currently possible to distinguish between unrecognized keywords that
   are defined in vocabularies from those that are not part of any
   vocabulary.

   The "$vocabulary" keyword SHOULD be used in the root schema of any
   schema document intended for use as a meta-schema.  It MUST NOT
   appear in subschemas.

   The "$vocabulary" keyword MUST be ignored in schema documents that
   are not being processed as a meta-schema.  This allows validating a
   meta-schema M against its own meta-schema M' without requiring the
   validator to understand the vocabularies declared by M.

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8.1.2.1.  Default vocabularies

   If "$vocabulary" is absent, an implementation MAY determine behavior
   based on the meta-schema if it is recognized from the URI value of
   the referring schema's "$schema" keyword.  This is how behavior (such
   as Hyper-Schema usage) has been recognized prior to the existence of
   vocabularies.

   If the meta-schema, as referenced by the schema, is not recognized,
   or is missing, then the behavior is implementation-defined.  If the
   implementation proceeds with processing the schema, it MUST assume
   the use of the core vocabulary.  If the implementation is built for a
   specific purpose, then it SHOULD assume the use of all of the most
   relevant vocabularies for that purpose.

   For example, an implementation that is a validator SHOULD assume the
   use of all vocabularies in this specification and the companion
   Validation specification.

8.1.2.2.  Non-inheritability of vocabularies

   Note that the processing restrictions on "$vocabulary" mean that
   meta-schemas that reference other meta-schemas using "$ref" or
   similar keywords do not automatically inherit the vocabulary
   declarations of those other meta-schemas.  All such declarations must
   be repeated in the root of each schema document intended for use as a
   meta-schema.  This is demonstrated in the example meta-schema
   (Appendix D.2).  [[CREF5: This requirement allows implementations to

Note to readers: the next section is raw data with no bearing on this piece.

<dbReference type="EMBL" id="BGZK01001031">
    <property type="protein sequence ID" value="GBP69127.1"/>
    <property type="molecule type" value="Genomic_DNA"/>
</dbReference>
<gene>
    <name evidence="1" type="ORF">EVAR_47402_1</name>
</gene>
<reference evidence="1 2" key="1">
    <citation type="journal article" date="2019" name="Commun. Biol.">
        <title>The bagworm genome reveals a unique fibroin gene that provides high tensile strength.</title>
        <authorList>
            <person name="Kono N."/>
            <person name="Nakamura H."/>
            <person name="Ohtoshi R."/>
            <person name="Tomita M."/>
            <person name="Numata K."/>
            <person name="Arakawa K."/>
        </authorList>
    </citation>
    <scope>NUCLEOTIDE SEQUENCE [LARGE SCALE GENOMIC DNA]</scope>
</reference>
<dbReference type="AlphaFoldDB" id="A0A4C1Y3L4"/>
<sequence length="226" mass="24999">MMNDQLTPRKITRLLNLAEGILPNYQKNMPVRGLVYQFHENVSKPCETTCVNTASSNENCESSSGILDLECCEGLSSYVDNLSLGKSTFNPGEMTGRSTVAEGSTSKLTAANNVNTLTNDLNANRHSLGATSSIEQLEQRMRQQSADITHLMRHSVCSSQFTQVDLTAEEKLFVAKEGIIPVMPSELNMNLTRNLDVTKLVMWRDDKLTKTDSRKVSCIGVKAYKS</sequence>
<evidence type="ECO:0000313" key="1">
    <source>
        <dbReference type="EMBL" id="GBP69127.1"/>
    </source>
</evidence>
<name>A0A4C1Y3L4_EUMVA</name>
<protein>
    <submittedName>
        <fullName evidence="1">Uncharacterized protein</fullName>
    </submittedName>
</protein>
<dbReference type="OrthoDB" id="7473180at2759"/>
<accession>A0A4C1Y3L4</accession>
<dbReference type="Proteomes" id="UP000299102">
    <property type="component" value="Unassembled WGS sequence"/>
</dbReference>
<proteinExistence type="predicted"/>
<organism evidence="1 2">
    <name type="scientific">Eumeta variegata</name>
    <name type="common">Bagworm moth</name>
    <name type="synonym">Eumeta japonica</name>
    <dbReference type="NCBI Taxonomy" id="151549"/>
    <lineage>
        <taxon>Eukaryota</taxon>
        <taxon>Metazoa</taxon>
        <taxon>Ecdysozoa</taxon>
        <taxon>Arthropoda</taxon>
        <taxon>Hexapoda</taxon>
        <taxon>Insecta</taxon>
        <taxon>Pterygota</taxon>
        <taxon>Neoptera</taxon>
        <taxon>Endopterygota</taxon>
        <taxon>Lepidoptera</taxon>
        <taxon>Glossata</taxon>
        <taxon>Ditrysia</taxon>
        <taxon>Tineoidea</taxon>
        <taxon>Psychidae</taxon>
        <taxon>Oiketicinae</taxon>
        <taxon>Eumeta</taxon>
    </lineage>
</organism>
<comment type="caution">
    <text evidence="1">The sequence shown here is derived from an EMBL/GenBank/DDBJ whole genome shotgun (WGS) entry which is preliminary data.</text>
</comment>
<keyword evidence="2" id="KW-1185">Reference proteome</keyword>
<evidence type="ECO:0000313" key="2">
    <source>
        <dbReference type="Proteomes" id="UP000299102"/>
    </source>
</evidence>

find all vocabulary requirement information in a single place for
   each meta-schema.  As schema extensibility means that there are
   endless potential ways to combine more fine-grained meta-schemas by
   reference, requiring implementations to anticipate all possibilities
   and search for vocabularies in referenced meta-schemas would be
   overly burdensome.  ]]

8.1.3.  Updates to Meta-Schema and Vocabulary URIs

   Updated vocabulary and meta-schema URIs MAY be published between
   specification drafts in order to correct errors.  Implementations
   SHOULD consider URIs dated after this specification draft and before
   the next to indicate the same syntax and semantics as those listed
   here.

8.1.4.  Detecting a Meta-Schema

   Implementations MUST recognize a schema as a meta-schema if it is
   being examined because it was identified as such by another schema's
   "$schema" keyword.  This means that a single schema document might

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   sometimes be considered a regular schema, and other times be
   considered a meta-schema.

   In the case of examining a schema which is its own meta-schema, when
   an implementation begins processing it as a regular schema, it is
   processed under those rules.  However, when loaded a second time as a